I am a visual learner. Once a friend jokingly asked me, "Do you see numbers in your head?" when I explained I could mentally visualize math computation. He clearly wasn't a visual thinker! I do see numbers, faces, images, whole book pages, locations, maps, directions, places, and words. I am a visual learner and, yes, visual learners see things in their heads. Visual learners can be supported with a variety of technology tools.
When I consider differentiating by learning style, I consider two things . . .
- My teaching
- Student learning
My Teaching: First, I consider what I need to teach and how best to share information or organize a learning experience. To help me support visual learners (and other learning styles), I use the strategy teach around the wheel. Teaching around the wheel refers to using multiple modalities throughout your lesson in an effort to present content using students' preferred modality. Students develop a deeper understanding of important concepts when information is present using a variety of modalities.
When planning lessons, I generally consider my class using three broad learning style categories: visual-auditory-kinestetic. These three categories support a variety of learners and help me vary my instruction while not bogging me down. Some lessons I broaden my categories and utilize multiple intelligence data for my class. Technology offers teachers a wealth of resources to differentiate for visual (and other) learners! Many of the tools below can help a teacher teach around the wheel.
Student Learning: When differentiating what students do during a lesson, teachers can vary the content, process or product according to their students learning styles. For example, teachers might offer their students a variety of tools to share their new learning. Some students may choose visual formats (photo essay or comic strip) while auditory learners may prefer a podcast or Photostory. Kinestetic learners often enjoy creating videos. Technology supports many learning styles and can be helpful when considering your visual learners.
Using Web 2.0 for Visual Learners: There are many web 2.0 tools that teachers can use to challenge and support visual learners. This list isn't exhaustive, but it does contain some of my favorite tools:
- Youtube . . . Video sharing sites provide teachers with educational video clips that can help visual learners grasp complex concepts. For example, I recently had a group reading a Scholastic Storyworks article on the Hindenburg. The article is written from the point of view of a survivor. Prior to reading this article, I shared a short clip of the disaster. This helped them gain a deeper understanding of this historical event. Educational video content is widely available on the internet. You only want to show part of a video? No problem! Try TubeChop . . . this easy site allows you to trim a Youtube clip to include just the segments you want.
- Glogster . . . Glogs are interactive, multimedia posters. Glogster is a great place for a visual learner to share their new learning or the results of research. With a little practice and some peer coaching, all students quickly get the hang of how it works. An added benefit I've noticed is with kids that have fine motor issues. They often struggle with neatness when creating posters with markers and crayons. This is not an issue with a glog. Glogs print well in color and are easily displayed on bulletin boards or can be embedded on blog or wiki pages.
- Google Earth . . . Visual learners benefit from mapping out important locations and seeing (street view, images) historical settings, locations in a book, and places they are learning about. Google Earth can help students visual landforms (i.e. river deltas), view changes on Earth and even visit the moon! Consider trying a Google Lit Trip with your next read aloud or literature group.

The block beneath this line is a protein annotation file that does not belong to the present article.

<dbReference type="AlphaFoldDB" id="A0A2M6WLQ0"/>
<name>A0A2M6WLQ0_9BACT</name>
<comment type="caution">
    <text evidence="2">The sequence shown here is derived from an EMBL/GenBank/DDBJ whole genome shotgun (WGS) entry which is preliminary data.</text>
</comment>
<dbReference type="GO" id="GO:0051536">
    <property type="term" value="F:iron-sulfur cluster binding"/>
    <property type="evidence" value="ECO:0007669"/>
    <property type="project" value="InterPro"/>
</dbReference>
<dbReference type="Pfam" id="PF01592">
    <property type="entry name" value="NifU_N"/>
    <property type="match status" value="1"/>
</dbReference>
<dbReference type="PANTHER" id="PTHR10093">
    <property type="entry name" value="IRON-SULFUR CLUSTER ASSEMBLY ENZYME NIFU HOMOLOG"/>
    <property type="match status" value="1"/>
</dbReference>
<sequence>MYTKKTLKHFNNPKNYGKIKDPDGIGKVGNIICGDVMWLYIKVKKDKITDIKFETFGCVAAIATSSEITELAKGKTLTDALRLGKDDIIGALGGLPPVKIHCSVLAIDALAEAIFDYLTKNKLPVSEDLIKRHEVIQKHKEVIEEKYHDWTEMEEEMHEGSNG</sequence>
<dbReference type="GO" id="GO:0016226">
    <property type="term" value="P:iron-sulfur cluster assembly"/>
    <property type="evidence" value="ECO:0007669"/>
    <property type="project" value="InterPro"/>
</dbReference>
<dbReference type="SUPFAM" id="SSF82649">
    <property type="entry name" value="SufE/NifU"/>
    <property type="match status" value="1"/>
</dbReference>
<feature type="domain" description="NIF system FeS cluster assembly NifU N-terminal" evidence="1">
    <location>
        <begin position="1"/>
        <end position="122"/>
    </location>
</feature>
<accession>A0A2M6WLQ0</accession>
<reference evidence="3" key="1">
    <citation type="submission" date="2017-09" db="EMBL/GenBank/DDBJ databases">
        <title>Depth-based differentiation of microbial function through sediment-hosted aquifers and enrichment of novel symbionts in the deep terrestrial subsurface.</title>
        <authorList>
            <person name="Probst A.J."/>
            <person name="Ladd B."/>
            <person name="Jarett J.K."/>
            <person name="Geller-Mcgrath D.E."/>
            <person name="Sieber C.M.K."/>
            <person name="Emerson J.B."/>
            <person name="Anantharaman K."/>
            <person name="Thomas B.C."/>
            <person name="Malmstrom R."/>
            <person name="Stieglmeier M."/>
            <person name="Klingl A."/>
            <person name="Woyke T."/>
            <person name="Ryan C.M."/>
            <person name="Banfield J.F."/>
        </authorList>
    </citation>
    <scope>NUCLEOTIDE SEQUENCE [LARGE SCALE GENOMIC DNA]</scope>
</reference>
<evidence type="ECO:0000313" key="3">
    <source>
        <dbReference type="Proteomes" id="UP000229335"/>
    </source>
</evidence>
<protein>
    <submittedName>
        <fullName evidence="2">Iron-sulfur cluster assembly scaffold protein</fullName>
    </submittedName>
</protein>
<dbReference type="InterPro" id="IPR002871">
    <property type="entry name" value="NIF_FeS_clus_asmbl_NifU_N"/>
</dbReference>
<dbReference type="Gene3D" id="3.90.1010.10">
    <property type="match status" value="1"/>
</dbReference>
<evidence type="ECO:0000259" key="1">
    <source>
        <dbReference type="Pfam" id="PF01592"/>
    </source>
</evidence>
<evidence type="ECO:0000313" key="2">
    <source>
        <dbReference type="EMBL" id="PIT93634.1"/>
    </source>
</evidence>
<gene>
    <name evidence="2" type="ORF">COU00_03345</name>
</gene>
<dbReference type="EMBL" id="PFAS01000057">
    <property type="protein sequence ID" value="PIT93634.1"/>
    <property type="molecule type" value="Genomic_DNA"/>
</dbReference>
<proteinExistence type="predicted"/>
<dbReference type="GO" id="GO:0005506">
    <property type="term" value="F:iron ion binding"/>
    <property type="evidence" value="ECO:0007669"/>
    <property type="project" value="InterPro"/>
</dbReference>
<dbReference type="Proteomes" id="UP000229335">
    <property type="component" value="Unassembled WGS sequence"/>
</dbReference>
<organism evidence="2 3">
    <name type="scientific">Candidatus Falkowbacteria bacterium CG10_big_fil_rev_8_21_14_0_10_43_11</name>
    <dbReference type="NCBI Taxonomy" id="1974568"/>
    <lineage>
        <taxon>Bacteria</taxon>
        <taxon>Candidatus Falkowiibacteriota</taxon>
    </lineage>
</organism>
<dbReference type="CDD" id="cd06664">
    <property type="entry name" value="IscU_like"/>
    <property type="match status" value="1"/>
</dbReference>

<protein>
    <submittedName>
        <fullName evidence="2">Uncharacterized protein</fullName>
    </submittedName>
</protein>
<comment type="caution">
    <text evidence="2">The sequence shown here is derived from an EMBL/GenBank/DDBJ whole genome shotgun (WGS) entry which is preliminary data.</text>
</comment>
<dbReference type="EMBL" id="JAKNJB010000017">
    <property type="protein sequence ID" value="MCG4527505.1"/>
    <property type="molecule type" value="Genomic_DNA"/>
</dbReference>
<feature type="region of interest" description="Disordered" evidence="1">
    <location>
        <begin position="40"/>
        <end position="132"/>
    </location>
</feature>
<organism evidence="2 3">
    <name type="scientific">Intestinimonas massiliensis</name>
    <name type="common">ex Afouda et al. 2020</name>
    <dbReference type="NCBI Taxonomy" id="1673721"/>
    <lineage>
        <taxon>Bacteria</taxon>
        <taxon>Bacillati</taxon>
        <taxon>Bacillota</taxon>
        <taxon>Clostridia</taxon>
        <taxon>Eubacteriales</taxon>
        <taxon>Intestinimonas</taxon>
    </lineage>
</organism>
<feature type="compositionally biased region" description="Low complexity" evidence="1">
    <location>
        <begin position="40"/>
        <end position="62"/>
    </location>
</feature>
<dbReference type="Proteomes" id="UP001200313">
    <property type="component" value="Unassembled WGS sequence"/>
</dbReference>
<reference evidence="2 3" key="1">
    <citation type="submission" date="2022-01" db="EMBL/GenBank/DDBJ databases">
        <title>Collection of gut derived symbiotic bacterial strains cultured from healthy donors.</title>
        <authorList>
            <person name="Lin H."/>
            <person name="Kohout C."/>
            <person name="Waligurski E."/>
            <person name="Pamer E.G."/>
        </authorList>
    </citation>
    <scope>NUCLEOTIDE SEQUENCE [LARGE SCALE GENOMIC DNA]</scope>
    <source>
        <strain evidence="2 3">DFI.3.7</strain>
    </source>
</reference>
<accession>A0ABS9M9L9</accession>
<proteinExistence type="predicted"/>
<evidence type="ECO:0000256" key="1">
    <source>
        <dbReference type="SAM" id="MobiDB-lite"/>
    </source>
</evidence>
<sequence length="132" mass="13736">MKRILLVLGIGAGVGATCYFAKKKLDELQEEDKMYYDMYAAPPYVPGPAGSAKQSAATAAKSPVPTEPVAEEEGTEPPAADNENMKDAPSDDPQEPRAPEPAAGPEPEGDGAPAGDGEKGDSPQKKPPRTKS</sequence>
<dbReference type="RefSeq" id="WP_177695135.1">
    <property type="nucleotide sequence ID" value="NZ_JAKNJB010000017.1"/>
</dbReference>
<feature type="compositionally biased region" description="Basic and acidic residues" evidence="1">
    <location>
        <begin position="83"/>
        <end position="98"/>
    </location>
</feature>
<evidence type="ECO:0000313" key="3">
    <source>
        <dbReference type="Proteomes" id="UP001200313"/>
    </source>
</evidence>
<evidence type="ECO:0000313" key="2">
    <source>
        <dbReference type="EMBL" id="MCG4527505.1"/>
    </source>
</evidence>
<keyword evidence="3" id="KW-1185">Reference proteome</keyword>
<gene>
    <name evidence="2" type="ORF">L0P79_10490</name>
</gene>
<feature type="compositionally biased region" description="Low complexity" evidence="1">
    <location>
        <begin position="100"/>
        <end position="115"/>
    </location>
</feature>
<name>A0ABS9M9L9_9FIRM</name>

- Spezify . . . This visual search engine uses images to share search results. Visual learners may find visual search engines easier when researching information online. Search Cube is another option for visual search engines.
- GoAnimate . . . Creating animated videos is a great way for visual learners to create projects. The video below shows how easy it is to use GoAnimate to create a book review.
- Bitstrips for Education . . . This is a very easy to use comic strip creator. Students create a comic strip character to represent themselves and then create comics using their characters and their classmates! One of my students created a great three-panel strip on bullying. This is a fee-based tool worth looking at if you have the funding. However, there are many free comic creators available too. You may want to try Make Beliefs Comix or ReadWriteThink's Comic Creator for free and easy to use options.
- Bubbl.us . . . Creating graphic organizers and timelines are easy with Bubbl.us! Visual learners appreciate the concise visual representations. This tool can be used by teachers to share information visually or by students to represent their learning.
- Prezi . . . This tool replaces tired Powerpoint presentations. Update your lessons by presenting information using Prezi! Check out a prezi I recently used to clarify misconceptions about polar regions. Teachers (and students) can create dynamic presentations with Prezi.
- Microsoft Movie Maker . . . Many visual learners think in "movies" and are very successful creating movies for projects or to demonstrate what they've learned. If you're a Mac user, try using iMovie. This is not a web 2.0 tool, but is a free download.
- Photostory 3 . . . . This is a quick and easy way for visual learners to share their new learning. Students upload images, add text, narration and background music to easily create videos. Visual learners enjoy creating documentaries and creating digital "books" of their stories. This is not a web 2.0 tool, but is a free download.